What training, classes, experience, or skills development would you recommend to someone who wishes to enter your practice area?

Develop oral and written advocacy skills. Those skills are the currency of litigation, and they are not simply taught. You must find ways to practice them. I would encourage law students to participate in clinics, trial advocacy programs, moot court teams, writing competitions, and any other experiential learning opportunities they can find. Junior associates should explore bar association programs, inns of court, and other formal and informal professional groups that will provide similar opportunities to further develop their skills. Attorneys at large firms looking to move to a litigation boutique should also seek out matters where they will have an opportunity to take ownership of a whole case or a substantial piece of one. Learning how to simultaneously manage strategic issues, make judgment calls, and execute on specific legal tasks will help emulate the responsibilities those associates will have at a boutique like MoloLamken.

What is the most challenging aspect of practicing in this area?

The most challenging aspects of practicing at MoloLamken are also the parts I enjoy the most. No two cases are alike, which requires associates to constantly employ a wide range of skills. Attorneys must frequently shift between managing complicated discovery disputes, engaging with clients, drafting briefs, and fielding calls from opposing counsel or the government. The firm’s small teams also require associates to think big and small simultaneously. Even at a junior level, associates are required to make judgment calls and develop case strategy. That high-level thinking requires an appreciation for a variety of legal and practical interests. But attorneys are also required to be detailed oriented in executing specific assignments and understanding the factual and legal issues unique to each case. Luckily, the demands of the firm’s challenging practice are tempered by working with thoughtful mentors who are more than willing to invest time and resources in associates.   

What are some typical career paths for lawyers in this practice area?

Unlike many law firms, MoloLamken hires associates with the expectation that they will become partners. It makes investments in its attorneys, both personal and professional, with that goal in mind. And it lives up to the promise. While not every associate makes partner, the firm regularly promotes from within. The business model is centered around developing talented attorneys and having them continue to build on the firm’s success as partners. That commitment generates low attrition rates. But when attorneys do leave, it is usually to serve in high-profile government positions or pursue unique opportunities such as working in-house at cutting-edge startups. One example is that an attorney recently left to become the Solicitor General of Indiana. While we would have loved for him to stay, it is hard to begrudge anyone that opportunity.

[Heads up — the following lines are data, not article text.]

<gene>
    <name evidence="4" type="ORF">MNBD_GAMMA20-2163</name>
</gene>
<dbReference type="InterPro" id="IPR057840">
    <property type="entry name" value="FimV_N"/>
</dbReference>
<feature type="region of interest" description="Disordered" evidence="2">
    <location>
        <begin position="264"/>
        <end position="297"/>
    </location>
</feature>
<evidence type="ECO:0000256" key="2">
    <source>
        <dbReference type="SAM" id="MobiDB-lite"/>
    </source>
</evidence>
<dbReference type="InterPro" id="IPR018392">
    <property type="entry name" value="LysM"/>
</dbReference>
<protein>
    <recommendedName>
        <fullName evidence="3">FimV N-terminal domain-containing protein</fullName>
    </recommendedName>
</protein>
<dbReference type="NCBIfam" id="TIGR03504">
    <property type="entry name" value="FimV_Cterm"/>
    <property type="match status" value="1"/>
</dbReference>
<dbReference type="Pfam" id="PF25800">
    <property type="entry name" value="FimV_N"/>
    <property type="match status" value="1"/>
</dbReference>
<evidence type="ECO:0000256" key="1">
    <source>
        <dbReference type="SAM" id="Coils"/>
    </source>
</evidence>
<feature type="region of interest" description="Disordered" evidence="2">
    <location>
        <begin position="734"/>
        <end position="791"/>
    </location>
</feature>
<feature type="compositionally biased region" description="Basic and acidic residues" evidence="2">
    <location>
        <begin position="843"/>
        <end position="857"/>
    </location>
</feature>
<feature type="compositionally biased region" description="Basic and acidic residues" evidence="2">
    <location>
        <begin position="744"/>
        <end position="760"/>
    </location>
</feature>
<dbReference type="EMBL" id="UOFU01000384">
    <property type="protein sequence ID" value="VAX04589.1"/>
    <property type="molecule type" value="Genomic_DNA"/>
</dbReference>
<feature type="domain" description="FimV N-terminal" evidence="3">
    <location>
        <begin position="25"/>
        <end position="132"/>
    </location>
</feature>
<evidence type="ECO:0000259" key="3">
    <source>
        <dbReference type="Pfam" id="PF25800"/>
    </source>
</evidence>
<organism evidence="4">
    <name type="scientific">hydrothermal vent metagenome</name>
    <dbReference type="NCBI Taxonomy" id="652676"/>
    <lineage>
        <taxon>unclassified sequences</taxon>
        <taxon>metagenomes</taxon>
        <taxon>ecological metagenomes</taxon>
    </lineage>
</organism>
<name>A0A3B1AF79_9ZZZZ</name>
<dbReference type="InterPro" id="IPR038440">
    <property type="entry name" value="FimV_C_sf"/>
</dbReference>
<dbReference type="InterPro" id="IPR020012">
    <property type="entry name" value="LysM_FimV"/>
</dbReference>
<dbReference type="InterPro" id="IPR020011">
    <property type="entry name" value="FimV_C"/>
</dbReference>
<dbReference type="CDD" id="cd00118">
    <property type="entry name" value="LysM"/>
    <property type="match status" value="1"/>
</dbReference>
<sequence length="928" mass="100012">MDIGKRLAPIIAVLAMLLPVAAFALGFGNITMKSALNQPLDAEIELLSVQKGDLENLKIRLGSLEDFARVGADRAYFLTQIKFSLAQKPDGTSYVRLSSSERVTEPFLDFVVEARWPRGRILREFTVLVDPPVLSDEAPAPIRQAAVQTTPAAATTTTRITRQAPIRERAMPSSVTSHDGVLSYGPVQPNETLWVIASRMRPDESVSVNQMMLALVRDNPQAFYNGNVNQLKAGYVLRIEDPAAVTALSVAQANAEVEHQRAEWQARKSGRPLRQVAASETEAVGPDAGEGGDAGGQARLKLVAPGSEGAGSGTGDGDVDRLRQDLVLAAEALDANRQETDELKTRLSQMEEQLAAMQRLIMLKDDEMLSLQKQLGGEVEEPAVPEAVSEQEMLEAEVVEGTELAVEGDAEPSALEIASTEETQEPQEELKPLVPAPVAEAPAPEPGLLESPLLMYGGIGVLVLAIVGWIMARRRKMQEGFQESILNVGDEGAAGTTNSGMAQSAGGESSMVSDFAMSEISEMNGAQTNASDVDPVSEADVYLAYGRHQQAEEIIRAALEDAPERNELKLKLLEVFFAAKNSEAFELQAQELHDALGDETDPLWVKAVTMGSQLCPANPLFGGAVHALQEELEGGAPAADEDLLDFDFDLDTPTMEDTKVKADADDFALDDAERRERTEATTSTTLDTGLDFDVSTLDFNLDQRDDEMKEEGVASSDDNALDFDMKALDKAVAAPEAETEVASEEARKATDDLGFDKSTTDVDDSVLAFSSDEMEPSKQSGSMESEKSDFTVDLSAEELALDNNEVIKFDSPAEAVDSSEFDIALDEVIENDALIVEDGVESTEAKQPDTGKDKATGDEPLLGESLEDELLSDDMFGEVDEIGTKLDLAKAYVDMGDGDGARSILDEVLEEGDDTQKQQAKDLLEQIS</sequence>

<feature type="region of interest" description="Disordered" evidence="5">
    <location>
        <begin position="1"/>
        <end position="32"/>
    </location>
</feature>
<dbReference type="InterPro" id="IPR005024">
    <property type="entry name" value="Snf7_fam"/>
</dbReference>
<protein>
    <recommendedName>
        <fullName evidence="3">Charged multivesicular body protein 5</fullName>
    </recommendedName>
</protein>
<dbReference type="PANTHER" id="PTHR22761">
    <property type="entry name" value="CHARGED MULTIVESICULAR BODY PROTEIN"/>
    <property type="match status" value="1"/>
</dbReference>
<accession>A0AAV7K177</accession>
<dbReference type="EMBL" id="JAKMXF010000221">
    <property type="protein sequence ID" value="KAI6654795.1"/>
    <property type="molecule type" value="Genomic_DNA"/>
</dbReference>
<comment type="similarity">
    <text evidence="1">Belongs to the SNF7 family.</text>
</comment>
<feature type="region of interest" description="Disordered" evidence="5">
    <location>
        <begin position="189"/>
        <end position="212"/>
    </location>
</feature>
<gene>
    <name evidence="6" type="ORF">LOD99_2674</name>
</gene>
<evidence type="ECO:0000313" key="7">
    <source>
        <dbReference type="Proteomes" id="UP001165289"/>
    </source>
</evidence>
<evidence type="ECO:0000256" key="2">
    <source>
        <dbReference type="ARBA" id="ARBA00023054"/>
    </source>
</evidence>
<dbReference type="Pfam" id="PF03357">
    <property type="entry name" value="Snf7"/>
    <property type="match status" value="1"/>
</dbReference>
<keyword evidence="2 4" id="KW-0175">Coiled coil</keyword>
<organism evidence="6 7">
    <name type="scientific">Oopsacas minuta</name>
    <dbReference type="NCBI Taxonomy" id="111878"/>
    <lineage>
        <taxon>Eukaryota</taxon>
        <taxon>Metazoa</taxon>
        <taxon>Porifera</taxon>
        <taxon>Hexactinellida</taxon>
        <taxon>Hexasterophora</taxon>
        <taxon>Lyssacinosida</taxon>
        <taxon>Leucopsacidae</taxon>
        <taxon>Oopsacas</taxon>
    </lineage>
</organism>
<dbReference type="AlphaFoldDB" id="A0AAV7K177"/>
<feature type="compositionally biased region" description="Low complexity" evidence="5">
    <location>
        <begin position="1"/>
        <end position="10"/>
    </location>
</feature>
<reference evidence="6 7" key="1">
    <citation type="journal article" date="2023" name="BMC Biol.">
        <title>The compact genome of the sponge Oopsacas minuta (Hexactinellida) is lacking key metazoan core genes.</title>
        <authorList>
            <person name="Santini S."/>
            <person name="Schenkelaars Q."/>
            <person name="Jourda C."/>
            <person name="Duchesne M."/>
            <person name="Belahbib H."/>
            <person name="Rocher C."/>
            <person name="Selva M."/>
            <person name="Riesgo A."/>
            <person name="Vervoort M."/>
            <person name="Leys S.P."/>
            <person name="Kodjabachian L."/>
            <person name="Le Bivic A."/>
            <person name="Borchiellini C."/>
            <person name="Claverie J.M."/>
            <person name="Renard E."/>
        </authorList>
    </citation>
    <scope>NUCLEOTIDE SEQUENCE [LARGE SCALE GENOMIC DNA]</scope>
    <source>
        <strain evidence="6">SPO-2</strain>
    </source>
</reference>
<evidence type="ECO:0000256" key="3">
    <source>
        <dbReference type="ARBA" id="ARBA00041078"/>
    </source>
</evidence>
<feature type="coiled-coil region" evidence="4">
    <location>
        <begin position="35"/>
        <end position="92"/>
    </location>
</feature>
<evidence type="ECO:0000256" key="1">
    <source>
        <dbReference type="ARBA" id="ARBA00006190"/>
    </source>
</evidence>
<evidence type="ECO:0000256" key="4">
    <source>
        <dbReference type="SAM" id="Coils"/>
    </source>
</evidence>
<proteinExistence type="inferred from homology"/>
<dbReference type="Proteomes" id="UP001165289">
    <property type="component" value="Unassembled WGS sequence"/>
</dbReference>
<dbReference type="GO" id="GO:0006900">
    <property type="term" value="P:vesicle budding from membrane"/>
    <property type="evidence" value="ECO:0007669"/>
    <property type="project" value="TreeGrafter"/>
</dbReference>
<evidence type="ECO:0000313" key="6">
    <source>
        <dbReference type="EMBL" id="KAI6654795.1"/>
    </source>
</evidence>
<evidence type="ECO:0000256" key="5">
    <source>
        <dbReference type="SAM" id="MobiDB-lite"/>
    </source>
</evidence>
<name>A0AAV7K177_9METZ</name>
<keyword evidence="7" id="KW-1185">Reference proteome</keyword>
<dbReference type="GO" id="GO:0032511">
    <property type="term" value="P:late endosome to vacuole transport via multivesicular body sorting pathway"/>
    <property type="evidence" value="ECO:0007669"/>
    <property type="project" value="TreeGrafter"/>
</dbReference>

What is unique about your practice area at your firm?

MoloLamken’s commitment to attorney development is unique. The firm adheres to the edict that lawyers learn by doing. And it provides an excellent education. From day one, associates can expect to be handed substantive, on-your-feet opportunities. In my first month, on two separate matters, I had significant speaking roles in advocacy presentations to the U.S. Solicitor General’s office and leaders in the DOJ’s Criminal Division. That early experience set the tone for the rest of my time at the firm, where I’ve regularly had a significant role in court hearings, advocacy presentations, and depositions. Few places make such an effort to put associates and junior lawyers in the spotlight, as opposed to the back drafting room. That approach is also cyclical. Because junior partners at MoloLamken have generally benefitted from that same development, they often have far more first-chair experiences than counterparts at other firms. As a result, they are eager to provide high-quality substantive opportunities to associates.   

How is practicing litigation in a boutique different from practicing in a large law firm?

There are too many differences to count. Unlike large law firms, where practice groups often depend on large institutional clients or are limited to certain types of matters, MoloLamken has the flexibility to pursue a wider variety of complex disputes. The firm is largely conflict free, enabling it to pursue quality contingency work, represent high-profile individuals, and engage in other work that is usually off-limits to larger firms. The firm also avoids the hyper-specialization that usually comes with the size of today’s largest law firms. The greatest differences, however, are felt on an interpersonal level. Rather than having numerous tiers of attorneys and a corporate bureaucracy, MoloLamken employs a lean and flat structure, where the founding partners are personally invested in the firm’s cases, its management, and associate development. That structure puts more organizational responsibilities on the senior members of the firm. But it results in a collegial, tight-knit environment, where even the most junior attorney regularly interacts with the most senior partners—often working together on case teams without any intermediaries. Those close ties build trust and genuine friendships across the firm, which are critical to our success both inside and outside the courtroom.